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Henry Urbach, 2010. Photo: Winni Wintermeyer. Courtesy of SF MoMA.

Henry Urbach (1963–2019)

Architecture and design scholar, curator, and educator Henry Urbach died on September 14, after a years-long struggle with late-onset bipolar disorder, at the age of fifty-six. An advocate and cultivator of experimental architecture projects, Urbach opened a gallery in New York to provide a platform for architects such as LOT-EK, who transformed a cement-mixer into a media cocoon and lounge for his solo exhibition at the arts space in 2000, and Freecell Architecture, which constructed MoistSCAPE, a three-dimensional steel matrix inset with panels of living moss, in the gallery in 2004.

“The gallery was a calling, and a bit of a stretch,” Urbach told the Architect’s Newspaper in 2017. “I had no gallery experience and no money, but a lot of determination and, slowly but surely, people who got behind the idea, as artists and architects, as audience and patrons, and there was tremendous press support. I think I was very lucky.” During its run from 1997 to 2007, the gallery, Henry Urbach Architecture, staged fifty-five exhibitions and attracted the attention of the San Francisco Museum of Modern Art (SFMoMA), which recruited Urbach to work as its architecture and design curator.

Urbach’s first exhibition with the museum was “Your Tempo: Olafur Eliasson” (2007–08), which presented the artist’s BMW art car; made of steel and ice, the piece was exhibited in a walk-in freezer. He also curated the first museum exhibitions of work by Jürgen Mayer and Tobias Wong, as well as “Sensate: Bodies and Design” (2009) and “How Wine Became Modern: Design + Wine 1976 to Now” (2010–11), a collaboration with Diller Scofidio + Renfro featuring historical artifacts, architectural models, newly commissioned artworks, and installations that included wine labels, French artist and designer Etienne Meneau’s decanters and carafes, and Frank Gehry and Herzog & de Meuron’s designs for wineries in California and Spain.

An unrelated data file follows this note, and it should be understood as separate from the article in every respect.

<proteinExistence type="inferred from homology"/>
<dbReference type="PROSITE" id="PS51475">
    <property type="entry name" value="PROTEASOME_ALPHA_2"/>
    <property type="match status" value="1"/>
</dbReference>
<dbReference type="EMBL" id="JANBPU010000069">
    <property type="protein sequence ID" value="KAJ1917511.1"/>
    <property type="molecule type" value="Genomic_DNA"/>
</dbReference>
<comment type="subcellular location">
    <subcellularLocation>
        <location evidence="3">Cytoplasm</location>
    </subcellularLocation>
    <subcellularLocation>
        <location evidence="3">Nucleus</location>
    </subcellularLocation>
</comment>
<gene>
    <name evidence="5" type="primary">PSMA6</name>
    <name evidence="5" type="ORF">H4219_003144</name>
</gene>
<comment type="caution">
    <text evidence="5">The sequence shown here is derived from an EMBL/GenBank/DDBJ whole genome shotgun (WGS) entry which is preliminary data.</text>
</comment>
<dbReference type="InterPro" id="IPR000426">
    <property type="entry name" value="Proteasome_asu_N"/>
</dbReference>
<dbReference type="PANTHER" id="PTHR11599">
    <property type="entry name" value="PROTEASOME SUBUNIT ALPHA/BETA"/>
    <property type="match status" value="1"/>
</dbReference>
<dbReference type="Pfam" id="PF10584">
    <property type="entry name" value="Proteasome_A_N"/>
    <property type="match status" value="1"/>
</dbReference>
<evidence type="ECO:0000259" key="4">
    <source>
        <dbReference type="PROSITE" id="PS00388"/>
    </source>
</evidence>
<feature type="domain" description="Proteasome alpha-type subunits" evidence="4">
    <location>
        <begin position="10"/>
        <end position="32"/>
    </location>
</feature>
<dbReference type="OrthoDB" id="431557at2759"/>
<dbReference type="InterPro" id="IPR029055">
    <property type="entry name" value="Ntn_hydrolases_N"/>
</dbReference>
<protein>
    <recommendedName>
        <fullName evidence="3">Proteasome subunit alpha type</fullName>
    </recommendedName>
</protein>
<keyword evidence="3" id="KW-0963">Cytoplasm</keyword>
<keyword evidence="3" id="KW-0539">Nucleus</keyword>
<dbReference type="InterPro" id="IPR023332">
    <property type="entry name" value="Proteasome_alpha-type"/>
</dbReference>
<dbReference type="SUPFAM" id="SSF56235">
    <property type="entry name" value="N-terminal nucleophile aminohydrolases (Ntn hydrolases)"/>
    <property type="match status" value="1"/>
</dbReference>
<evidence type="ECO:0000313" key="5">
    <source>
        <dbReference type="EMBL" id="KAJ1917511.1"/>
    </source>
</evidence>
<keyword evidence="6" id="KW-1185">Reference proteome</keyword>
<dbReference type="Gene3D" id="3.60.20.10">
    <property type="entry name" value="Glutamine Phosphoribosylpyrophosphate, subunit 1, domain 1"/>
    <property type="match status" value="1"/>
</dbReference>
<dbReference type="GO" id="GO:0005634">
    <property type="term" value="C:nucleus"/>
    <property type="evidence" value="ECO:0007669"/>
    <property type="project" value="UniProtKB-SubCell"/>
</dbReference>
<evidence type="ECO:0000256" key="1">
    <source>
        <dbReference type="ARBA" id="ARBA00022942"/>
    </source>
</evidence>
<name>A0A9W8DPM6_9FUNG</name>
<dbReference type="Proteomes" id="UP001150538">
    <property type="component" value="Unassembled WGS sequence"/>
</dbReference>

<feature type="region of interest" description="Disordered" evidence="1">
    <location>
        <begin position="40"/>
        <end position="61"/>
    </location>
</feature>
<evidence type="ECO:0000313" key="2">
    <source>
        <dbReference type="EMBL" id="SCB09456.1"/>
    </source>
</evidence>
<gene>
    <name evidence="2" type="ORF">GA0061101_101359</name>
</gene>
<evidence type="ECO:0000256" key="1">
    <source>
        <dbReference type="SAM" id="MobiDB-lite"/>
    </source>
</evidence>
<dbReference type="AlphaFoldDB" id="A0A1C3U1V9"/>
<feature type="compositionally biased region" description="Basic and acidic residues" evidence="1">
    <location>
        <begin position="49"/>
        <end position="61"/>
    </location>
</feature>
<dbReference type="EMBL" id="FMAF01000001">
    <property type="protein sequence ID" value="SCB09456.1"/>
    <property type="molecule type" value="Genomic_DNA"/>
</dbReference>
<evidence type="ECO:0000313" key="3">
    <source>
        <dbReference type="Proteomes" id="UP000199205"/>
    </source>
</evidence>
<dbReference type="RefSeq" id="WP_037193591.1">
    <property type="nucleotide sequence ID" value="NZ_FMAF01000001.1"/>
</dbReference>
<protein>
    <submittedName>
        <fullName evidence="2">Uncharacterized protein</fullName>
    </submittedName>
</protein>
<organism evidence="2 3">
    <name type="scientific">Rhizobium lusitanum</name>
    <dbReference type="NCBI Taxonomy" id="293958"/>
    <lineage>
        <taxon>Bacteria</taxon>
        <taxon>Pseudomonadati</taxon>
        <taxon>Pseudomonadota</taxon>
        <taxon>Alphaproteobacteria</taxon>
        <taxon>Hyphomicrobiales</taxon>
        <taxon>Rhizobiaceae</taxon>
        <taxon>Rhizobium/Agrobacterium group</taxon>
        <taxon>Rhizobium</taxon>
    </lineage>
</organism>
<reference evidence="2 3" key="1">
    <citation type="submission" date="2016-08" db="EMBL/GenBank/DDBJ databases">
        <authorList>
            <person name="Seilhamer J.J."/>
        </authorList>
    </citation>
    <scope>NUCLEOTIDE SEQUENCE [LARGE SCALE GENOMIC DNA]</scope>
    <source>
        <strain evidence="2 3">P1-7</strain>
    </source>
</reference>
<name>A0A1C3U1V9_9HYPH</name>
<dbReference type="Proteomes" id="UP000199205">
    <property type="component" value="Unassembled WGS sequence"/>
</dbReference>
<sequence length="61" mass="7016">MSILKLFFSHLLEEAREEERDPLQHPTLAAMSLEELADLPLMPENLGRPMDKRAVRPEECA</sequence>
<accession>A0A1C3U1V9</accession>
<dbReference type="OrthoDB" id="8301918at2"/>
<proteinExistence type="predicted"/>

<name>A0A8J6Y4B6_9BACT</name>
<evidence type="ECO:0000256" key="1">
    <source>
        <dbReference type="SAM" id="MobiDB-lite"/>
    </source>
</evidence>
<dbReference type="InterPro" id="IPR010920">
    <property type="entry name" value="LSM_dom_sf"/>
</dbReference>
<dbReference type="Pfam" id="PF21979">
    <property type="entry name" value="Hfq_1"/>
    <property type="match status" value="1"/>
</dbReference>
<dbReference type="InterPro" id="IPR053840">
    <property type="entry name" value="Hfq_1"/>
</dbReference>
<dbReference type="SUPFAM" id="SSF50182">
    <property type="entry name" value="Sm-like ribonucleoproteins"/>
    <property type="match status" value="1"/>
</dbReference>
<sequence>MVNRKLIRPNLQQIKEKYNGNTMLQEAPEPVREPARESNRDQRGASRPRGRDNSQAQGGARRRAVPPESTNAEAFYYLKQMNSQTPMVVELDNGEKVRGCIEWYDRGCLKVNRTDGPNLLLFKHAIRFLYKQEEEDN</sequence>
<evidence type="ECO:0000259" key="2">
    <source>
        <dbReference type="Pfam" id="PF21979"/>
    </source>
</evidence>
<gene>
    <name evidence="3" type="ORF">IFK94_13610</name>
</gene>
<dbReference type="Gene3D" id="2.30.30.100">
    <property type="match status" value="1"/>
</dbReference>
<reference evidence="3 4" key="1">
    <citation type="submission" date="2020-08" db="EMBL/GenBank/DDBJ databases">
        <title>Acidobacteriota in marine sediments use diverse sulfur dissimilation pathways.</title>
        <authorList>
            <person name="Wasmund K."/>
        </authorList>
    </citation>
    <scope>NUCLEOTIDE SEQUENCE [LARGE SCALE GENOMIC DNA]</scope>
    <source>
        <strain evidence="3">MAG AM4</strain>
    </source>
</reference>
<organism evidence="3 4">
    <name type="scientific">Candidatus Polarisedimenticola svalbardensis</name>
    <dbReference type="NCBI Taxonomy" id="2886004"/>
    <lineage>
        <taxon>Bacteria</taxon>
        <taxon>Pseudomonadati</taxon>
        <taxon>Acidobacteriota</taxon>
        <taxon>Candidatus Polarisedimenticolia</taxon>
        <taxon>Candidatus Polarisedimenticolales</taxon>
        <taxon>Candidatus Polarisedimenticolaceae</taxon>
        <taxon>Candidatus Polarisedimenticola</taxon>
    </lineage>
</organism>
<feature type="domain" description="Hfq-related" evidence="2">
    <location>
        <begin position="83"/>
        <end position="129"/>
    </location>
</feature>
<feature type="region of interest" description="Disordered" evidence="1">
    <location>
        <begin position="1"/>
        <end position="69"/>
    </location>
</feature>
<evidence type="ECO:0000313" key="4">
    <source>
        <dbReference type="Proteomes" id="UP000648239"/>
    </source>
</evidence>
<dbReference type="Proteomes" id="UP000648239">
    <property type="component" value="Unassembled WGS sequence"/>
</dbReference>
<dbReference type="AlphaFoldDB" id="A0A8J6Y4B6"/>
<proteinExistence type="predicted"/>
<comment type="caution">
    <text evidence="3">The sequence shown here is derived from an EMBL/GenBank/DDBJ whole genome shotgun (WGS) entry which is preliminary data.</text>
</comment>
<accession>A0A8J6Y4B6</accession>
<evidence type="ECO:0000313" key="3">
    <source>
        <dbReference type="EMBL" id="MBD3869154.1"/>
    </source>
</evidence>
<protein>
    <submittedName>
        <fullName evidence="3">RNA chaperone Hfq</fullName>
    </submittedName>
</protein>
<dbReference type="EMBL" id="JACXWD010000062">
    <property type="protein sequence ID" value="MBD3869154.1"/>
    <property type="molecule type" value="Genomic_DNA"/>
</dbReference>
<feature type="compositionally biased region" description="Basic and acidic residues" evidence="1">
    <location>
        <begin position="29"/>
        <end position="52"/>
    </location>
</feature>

In 2012, shortly before SFMoMA closed for three years to embark on a massive expansion, Urbach decided to return to the East Coast to head the Phillip Johnson Glass House in New Canaan, Connecticut. While at the Glass House, Urbach collaborated with and encouraged artists such as Japanese artist Fujiko Nakaya to engage with Johnson’s legacy. “Henry Urbach expanded architecture, not only by engaging other fields, but in how architecture could be viewed, experienced and practiced,” said Jennifer Dunlop Fletcher, SFMoMA’s current architecture and design curator, who also worked for Urbach as a gallery assistant and as an assistant curator at SFMoMA.

Born in 1963 in Flemington, New Jersey, Urbach studied the history and theory of architecture at Princeton University. He earned master’s degrees in architectural design from Columbia University and in the history and theory of architecture from Princeton. Urbach had written about contemporary architecture and design for publications such as Artforum, the Village Voice, and the New York Times Magazine over the years, and he served as a contributing editor of Interior Design Magazine from 1997 to 2001. Since 2015, Urbach had been living in Tel Aviv where he was teaching at the Bezalel Academy of Art and Design while he worked on several writing projects.

Commenting on his contributions to the field, Joseph Becker, SFMoMA’s associate curator of architecture and design, said: “Henry was a crusader and a pioneer. He was uncompromising in his vision—to push on the boundaries of art and architecture, to excite the sense, to provoke us out of our comfort zone. He asked us to think not just through the ideas of the built environment, but around them and against them. Every act of curating, teaching, or writing was a chance to dismantle a preconceived notion and think differently, deeper and with more curiosity, about the world around us.”

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